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  • Love and Liberty

What is Conditional Immortality?

Those who hold to the doctrine of conditional immortality believe the Bible’s claims that “God alone has immortality”, and that he bestows this gift (eternal life) upon all those who submit to Jesus Christ as Lord. They also take seriously the biblical concept that death is the wages for sin. Not the first death, which all have experienced (including the Lord Jesus) or will experience, but the second death, which results in total everlasting destruction.

The following is a basic definition of Conditionalism, as described by Leroy E. Froom:

Conditionalism is the Christian doctrine that immortality, or everlasting life, is offered to man only upon God's terms and conditions. Immortal-Soulism, on the other hand, holds that man was created with a soul, which has a separate existence from the body, and that it is innately and indefensibly immortal. Conditionalists believe that the man who does not accept God's conditions for life will be ultimately deprived of life, totally destroyed. Immortal-Soulists, on the other hand, believe that the man who disobeys God and persists in his rebellion will be cast into an eternally burning hell-fire, where he will be tormented forever, since his soul cannot die. Conditionalists believe that at the death that meets all mankind, good and bad alike, man rests in the grave until the resurrection, when all men will be raised, some to life everlasting and some to receive their punishment. During the interim they believe man is unconscious of the passing of time and knows nothing of events occurring on earth. Immortal-Soulists believe that at death man goes to some place of conscious existence. Some believe that all men go at once to their eternal reward or punishment, the good to Heaven and the bad to Hell. Others believe that some at least go to Purgatory, because they are not yet good enough for Heaven or bad enough for Hell. Here they are allowed to suffer for a time to purge them of their remaining sins, and then they are admitted to Heaven. Still others believe that there is no Hell, and all men will eventually reach the abode of bliss.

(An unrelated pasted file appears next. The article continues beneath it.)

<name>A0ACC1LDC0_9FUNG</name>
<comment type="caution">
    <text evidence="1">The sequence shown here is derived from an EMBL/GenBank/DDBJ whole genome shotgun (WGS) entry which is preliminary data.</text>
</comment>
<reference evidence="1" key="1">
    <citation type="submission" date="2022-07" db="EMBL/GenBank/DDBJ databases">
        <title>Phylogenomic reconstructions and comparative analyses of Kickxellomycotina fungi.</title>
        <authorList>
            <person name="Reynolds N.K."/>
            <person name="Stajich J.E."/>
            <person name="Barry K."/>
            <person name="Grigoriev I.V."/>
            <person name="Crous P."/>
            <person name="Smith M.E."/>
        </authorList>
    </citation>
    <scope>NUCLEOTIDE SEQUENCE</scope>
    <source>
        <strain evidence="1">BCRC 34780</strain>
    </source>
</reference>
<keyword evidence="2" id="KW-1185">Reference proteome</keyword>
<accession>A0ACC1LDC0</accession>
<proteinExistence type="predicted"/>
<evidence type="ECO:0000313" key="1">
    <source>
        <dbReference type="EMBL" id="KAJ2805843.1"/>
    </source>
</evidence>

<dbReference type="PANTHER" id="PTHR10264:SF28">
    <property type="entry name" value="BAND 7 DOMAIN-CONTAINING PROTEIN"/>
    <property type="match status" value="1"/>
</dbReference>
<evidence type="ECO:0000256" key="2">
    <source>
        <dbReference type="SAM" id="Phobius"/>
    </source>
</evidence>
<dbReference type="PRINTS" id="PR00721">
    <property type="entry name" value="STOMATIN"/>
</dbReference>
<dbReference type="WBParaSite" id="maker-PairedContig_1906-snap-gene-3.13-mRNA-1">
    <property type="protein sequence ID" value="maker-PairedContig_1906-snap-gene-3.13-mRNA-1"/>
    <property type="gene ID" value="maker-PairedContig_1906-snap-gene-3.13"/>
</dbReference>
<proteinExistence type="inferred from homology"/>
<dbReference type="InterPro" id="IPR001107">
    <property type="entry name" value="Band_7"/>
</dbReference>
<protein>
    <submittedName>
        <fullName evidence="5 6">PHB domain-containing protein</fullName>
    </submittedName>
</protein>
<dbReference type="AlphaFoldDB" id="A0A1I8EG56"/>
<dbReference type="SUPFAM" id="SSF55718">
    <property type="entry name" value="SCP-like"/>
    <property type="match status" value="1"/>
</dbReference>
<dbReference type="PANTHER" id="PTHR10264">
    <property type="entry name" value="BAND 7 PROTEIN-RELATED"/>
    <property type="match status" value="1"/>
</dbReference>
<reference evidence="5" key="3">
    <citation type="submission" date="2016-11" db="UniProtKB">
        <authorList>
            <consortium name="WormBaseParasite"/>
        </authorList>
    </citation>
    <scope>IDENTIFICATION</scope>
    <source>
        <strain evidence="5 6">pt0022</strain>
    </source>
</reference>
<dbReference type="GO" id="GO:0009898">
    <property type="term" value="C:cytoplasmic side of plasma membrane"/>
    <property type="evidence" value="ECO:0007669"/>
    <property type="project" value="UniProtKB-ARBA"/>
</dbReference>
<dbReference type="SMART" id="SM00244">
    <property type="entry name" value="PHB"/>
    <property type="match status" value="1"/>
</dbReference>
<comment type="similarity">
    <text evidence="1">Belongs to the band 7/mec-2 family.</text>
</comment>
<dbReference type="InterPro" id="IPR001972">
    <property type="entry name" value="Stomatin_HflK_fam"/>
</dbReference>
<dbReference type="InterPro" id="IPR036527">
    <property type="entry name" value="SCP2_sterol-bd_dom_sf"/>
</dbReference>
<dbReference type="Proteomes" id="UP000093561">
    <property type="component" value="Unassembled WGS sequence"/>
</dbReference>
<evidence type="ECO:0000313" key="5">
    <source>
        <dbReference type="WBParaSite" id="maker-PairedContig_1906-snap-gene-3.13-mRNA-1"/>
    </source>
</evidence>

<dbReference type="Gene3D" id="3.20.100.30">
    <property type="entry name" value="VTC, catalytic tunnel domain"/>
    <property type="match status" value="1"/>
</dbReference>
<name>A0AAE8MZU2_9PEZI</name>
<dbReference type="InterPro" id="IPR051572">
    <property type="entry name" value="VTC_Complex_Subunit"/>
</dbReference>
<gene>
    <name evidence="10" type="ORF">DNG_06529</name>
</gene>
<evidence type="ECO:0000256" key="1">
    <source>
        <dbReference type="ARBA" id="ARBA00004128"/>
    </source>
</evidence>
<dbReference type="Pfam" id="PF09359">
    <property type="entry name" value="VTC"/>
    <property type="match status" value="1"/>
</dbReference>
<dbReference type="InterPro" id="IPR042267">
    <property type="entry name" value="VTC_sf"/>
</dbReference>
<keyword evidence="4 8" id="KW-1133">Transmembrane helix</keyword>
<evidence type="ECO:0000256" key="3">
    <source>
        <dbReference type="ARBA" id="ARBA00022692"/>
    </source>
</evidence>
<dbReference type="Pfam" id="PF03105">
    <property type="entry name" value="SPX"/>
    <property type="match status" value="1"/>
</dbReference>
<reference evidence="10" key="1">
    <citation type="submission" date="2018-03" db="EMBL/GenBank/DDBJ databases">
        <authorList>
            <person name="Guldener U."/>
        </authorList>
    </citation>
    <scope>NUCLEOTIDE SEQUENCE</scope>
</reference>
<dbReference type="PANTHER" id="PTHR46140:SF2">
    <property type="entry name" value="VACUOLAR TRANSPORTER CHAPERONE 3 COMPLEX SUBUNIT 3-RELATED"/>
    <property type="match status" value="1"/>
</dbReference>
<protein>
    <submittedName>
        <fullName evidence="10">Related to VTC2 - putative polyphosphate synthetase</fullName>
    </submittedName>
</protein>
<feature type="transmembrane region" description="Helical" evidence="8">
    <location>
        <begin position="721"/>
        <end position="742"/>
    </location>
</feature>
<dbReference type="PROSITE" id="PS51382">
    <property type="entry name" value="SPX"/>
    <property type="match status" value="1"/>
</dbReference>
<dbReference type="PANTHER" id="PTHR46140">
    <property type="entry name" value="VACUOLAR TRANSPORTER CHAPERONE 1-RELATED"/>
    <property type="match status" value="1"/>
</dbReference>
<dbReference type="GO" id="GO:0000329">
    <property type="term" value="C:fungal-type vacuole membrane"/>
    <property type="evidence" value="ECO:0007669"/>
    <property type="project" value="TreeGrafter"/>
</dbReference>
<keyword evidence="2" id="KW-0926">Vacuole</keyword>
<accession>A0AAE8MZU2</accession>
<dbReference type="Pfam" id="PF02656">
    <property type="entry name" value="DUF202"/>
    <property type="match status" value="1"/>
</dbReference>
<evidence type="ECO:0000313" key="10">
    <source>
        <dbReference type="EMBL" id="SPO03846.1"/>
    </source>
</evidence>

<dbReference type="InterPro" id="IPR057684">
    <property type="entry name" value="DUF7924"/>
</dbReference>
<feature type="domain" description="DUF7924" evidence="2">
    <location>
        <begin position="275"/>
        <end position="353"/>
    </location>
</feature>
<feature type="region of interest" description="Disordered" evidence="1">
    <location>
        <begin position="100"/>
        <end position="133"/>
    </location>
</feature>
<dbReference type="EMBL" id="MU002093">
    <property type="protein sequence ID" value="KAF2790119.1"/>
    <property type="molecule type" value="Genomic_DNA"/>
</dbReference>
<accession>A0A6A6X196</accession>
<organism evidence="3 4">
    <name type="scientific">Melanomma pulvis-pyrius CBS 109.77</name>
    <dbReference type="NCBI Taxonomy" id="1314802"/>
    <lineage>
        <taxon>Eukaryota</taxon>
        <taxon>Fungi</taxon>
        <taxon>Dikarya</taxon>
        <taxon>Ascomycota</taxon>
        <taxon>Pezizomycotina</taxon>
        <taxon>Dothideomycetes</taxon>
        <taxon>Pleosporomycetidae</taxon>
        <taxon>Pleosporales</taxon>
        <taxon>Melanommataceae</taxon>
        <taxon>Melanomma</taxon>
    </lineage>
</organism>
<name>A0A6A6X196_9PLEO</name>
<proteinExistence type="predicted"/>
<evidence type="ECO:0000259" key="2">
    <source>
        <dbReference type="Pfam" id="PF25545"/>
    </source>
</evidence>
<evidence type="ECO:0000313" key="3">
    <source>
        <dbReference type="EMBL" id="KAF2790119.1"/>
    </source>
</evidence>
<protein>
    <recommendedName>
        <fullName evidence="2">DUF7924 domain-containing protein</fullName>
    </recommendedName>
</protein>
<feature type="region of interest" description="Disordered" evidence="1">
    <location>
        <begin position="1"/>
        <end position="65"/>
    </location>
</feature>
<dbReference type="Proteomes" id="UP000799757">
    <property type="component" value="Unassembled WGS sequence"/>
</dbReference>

Consistency and Obvious Soundness of Conditionalism

The key to the problem of life, death, and human destiny, as held by the conflicting schools of Conditionalism and Immortal-Soulism, is obviously to be found in the Biblical story of man's creation and fall, and his redemption provided in Christ. Adam and Eve went tragically astray. Yielding to the tempter's enticing promise, they stifled the voice of God. The allurement of superior wisdom, sensuous enjoyment, and the glamour of supposedly natural, inherent immortality to be enjoyed in disobedience, led them swiftly and inexorably into the way of death. As a result all seemed hopelessly lost. But unexpectedly, hope was proffered to distraught man. All might yet be recovered. Men might still find their way back to God and their lost estate, with Paradise and life regained through a Redeemer. Confession, faith, obedience, and resistance to temptation marked out the road back to the way of life. God would completely save contrite sinners who love, serve, and obey Him.

A. Adam's Potential For Immortality Was Conditional.

Here is God's good news: Although man was not created unconditionally immortal, and is not today born immortal, yet he may become so—if he follows the provisions of God. According to the unfailing promise of the Almighty, he may require an immortality beyond the reach of death and time and destruction. That is the high privilege to be granted to the righteous—a favor conferred on the penitent believer. But it is always conditional. The righteous will live again, forever; but the impenitent will finally be destroyed— likewise forever. Life is thereby conditional. These are the final endings of the two ways of life and death. That is the essence of Conditionalism, or Conditional Immortality. And such is the picture that grows increasingly clear and luminous in the dawning light of the Genesis introduction to the Old Testament. So long as Adam remained in the Garden he was allowed to eat of the fruit of the tree of life. But, as mentioned, his potential for immortality was conditional. When once he made a breach in God's protective and enabling conditions, he became subject to the death penalty. The primal pair was created "very good"—with a view to immortality: But they were not imperishable! They did not have an inherent, natural, and indefeasible immortality—that is, incapable of being annulled or made void. It was indeed possible for Adam not to die. The possibility of immortality was within his reach. But he forfeited it. And holiness still comes by an act of free choice or decision, with death as the sequel to willful transgression. So immortality for Adam was clearly relative, or conditional, and the sin of disobedience made him mortal—subject to death and destined to die.(1)

(1) Froom, The Conditionalist Faith of our Fathers, Volume 1, pg. 39-40

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